Structure and regeneration of Prumnopitys andina forests in the Andes of southern Chile
Keywords:fleshy cone, lleuque, Lonquimay, Podocarpaceae
Prumnopitys andina is a conifer tree species with a narrow distribution in Chile and Argentina. Despite its ecological importance, knowledge about the structure and dynamics of the forests where P. andina grows is limited. We aim to describe the structure and regeneration of forest with high presence of P. andina. Forests near Lonquimay (38°1' S, 71.3 W - 38°3'S, 71°3' W) were sampled by measuring trees, regeneration and vascular flora through 24 plots. We found that P. andina predominantly occurs in the upper canopy (15-18 m), usually in company of Nothofagus obliqua and/or Austrocedrus chilensis, in addition to Maytenus boaria and Lomatia hirsuta that occur in the mid-canopy (4-8 m). Based on forest structure, we identified three types of P. andina forests: open, secondary-mature, and pure. Pure P. andina forests reached basal areas among the largest reported for for temperate forests southern South America (230 m2/ha). P. andina regeneration ranged from 1,550 individuals/ha in open forests to 25,000 individuals/ha in pure forests. P. andina exhibited a continuous regeneration strategy, which in the absence of human disturbances, such as grazing by cattle or selective logging, suggests that its populations are self-sustaining.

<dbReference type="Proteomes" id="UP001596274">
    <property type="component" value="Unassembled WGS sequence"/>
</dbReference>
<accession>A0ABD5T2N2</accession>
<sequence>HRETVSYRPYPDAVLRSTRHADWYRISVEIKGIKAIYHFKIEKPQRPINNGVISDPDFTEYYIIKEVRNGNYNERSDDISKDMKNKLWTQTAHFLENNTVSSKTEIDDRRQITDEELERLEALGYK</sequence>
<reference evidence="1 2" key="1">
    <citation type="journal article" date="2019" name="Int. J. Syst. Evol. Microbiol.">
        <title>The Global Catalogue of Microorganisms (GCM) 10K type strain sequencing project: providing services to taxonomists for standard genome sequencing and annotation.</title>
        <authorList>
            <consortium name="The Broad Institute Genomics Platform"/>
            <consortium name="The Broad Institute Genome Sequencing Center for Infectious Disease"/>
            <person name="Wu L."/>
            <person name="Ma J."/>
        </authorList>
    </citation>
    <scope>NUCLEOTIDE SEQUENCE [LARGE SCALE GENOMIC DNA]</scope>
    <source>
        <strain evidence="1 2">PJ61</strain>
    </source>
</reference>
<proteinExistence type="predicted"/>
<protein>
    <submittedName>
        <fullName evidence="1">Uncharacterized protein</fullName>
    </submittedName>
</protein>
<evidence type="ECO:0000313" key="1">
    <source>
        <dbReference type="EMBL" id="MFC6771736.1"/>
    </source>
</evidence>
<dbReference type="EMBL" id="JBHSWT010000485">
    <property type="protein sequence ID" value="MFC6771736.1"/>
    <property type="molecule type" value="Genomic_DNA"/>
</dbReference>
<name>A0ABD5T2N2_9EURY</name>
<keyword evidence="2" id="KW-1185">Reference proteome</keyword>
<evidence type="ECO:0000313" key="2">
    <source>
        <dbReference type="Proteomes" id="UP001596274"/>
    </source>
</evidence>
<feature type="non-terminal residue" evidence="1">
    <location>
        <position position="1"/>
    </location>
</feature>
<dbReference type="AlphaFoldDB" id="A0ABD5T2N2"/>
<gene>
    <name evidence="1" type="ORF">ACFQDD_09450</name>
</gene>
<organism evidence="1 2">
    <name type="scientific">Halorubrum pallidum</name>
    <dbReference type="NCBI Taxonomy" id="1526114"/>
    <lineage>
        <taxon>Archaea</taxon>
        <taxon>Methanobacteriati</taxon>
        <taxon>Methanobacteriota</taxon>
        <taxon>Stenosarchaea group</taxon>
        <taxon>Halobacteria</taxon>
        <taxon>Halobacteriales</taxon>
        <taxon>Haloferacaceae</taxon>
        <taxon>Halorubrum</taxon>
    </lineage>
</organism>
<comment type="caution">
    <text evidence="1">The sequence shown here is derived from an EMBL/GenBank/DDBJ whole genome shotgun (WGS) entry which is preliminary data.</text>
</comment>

How to Cite
Copyright (c) 2020 Rodrigo Vargas-Gaete, Christian Salas-Eljatib, Diego Penneckamp, Zoia Neira, M. Cristina Diez, Ricardo Vargas-Picón
This work is licensed under a Creative Commons Attribution-NonCommercial 4.0 International License.
Authors who publish with this journal agree to the following terms:
- Authors retain copyright and grant the journal right of first publication.
- The articles in this journal are published under Creative Commons Attribution-NonCommercial 4.0 International License that allows others to share the work with an acknowledgement of the work's authorship and initial publication in this journal.
- Authors are permitted and encouraged to post their work online (e.g., in institutional repositories, on their website or ResearchGate) prior to and during the submission process, as it can lead to productive exchanges, as well as earlier and greater citation of published work (SeeThe Effect of Open Access).